Ways to set goals and the correct weight for height for you

Setting goals for losing weight is a great idea and correct weight for height charts were once the most used tool.

But are these types of body weight charts effective for setting goals and monitoring progress, when you’re losing weight?

They have become such a part of the whole dieting culture, comparing ourselves to these figures, all of which are averages I might add, and of little real value.

Alternatives to the correct weight for height charts

There are other ways, that keep you focused on what’s really important to why you want to lose weight, and tools that are more accurate than the body weight charts of old.

  • Your vision for yourself: A group of people can be the same size, and same weight, yet look totally different. So your 'happy weight' should be based on how you want to look and feel.

    This is the most important goal to keep in mind.

  • Check your waist measurement.

    Your weight will fluctuate a lot while you’re losing weight, but that doesn’t mean you’re not losing size.

    Taking measurements will give you a much better idea of how much you’re shrinking, and really this is the bottom line isn’t it?

    You probably aren’t hoping to weight less but be the same size. You’ll be hoping to weigh less because that means you’ll be losing size, shrinking.

    So if getting smaller is what you want from losing weight then why not use a measurement system that actually shows you shrinking.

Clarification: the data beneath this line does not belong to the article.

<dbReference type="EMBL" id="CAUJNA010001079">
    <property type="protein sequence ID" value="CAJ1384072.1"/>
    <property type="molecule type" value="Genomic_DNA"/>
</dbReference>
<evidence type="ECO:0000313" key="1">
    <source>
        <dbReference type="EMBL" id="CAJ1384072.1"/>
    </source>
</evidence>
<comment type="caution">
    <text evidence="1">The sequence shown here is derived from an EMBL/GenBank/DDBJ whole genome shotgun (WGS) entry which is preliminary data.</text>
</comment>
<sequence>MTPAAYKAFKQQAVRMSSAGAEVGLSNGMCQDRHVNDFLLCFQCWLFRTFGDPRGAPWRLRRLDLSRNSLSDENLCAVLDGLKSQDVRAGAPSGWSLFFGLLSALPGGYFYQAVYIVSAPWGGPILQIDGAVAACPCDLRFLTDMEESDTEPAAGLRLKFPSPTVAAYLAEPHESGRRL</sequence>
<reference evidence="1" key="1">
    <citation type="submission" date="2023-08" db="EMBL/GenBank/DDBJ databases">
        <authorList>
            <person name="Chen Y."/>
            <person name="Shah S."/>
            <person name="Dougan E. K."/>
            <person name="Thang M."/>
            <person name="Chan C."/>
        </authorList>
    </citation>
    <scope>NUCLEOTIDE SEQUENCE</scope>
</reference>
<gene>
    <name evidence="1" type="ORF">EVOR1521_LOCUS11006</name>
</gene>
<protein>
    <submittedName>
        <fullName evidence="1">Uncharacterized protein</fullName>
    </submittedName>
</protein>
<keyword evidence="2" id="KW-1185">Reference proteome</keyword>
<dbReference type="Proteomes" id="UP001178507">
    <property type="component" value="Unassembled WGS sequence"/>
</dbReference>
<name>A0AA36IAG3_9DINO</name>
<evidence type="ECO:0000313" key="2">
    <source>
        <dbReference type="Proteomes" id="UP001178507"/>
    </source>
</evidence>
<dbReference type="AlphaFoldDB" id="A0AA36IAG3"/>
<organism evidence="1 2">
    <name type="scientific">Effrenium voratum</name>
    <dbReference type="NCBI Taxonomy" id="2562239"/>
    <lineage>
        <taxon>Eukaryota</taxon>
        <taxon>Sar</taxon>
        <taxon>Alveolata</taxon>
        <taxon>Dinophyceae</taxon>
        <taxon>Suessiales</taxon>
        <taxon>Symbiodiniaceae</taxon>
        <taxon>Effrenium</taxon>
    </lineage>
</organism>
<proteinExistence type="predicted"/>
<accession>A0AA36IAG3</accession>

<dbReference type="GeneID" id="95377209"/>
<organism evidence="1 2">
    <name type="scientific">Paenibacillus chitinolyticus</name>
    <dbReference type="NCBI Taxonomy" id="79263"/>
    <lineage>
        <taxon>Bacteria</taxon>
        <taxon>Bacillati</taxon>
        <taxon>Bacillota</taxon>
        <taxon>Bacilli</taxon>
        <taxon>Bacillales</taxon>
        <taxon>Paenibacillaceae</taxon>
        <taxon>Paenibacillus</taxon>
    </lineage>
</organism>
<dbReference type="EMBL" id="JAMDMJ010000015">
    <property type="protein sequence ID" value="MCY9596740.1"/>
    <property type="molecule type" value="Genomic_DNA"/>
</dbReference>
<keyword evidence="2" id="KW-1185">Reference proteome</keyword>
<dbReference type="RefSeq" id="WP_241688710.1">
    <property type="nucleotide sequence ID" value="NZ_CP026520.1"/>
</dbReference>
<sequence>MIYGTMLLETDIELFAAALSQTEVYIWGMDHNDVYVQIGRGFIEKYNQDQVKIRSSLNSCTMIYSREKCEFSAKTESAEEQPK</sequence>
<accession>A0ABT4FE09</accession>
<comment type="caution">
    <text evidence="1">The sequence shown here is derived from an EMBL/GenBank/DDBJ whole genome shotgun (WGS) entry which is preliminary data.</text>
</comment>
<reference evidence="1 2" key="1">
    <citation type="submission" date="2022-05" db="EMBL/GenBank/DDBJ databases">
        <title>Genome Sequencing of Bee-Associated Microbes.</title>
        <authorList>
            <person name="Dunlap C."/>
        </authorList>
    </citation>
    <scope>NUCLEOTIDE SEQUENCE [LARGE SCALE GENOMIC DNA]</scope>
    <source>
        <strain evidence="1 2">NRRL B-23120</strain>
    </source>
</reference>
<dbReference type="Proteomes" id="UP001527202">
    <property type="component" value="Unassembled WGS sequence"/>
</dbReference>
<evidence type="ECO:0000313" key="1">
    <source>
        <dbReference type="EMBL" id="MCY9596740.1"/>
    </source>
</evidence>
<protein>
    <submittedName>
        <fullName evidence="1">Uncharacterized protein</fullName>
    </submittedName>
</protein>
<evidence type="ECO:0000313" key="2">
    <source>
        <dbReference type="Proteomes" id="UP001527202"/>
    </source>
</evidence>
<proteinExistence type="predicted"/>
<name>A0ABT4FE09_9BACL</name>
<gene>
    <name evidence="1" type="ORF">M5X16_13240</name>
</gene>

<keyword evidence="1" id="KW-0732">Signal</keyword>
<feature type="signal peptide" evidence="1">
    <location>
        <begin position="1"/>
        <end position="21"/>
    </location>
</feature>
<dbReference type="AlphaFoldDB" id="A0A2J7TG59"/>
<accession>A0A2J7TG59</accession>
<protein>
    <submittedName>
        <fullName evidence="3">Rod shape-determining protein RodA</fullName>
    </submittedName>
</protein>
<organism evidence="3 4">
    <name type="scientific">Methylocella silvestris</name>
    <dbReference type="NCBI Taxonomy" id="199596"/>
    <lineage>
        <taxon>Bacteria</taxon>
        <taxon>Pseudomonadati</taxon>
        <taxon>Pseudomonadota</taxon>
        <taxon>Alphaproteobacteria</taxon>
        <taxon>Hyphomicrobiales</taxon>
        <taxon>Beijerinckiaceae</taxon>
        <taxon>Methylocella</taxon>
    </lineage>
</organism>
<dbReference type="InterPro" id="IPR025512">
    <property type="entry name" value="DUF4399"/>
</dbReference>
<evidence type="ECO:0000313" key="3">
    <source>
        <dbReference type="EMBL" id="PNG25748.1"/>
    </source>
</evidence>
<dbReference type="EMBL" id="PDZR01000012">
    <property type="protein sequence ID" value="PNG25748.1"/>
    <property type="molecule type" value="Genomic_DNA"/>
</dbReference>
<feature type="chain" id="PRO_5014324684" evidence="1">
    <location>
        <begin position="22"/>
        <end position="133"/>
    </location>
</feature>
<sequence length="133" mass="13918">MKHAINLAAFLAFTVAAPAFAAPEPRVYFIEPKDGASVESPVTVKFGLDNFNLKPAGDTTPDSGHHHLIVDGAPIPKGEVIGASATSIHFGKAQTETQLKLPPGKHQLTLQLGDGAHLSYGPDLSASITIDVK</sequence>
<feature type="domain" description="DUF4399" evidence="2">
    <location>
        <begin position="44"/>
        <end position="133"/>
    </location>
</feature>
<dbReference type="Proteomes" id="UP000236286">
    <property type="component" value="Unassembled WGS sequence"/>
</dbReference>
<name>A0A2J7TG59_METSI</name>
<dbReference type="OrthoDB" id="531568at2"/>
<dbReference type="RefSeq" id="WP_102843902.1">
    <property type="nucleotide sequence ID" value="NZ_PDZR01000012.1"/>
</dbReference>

Correct weight for height charts are about weight, or density, not about size, or the amount of physical space you take up, and for may of us, size is actually what it’s all about.

  • You probably wouldn’t mind that you weighed 300 pounds, or even 170 pounds if all this fitted into a dress size three smaller than you are!

    But it doesn’t. Losing weight for most of us is about losing size, so we should measure it this way.

  • Use the Body Mass Index. This is much more accurate than trying to determine how much you should weigh based on how long your legs are.

    Using this measurement allows you to get an idea of what percentage of your body is fat, and from there work on getting this to a healthy place.

    It allows you to both, monitor progress of fat loss, and also gets you focusing on a healthy benchmark range to aim for.

These three methods for goal setting and for measuring your progress will give you a far more accurate and meaningful set of goals to aim for than charts that focus on how much you weigh based on how tall you are.

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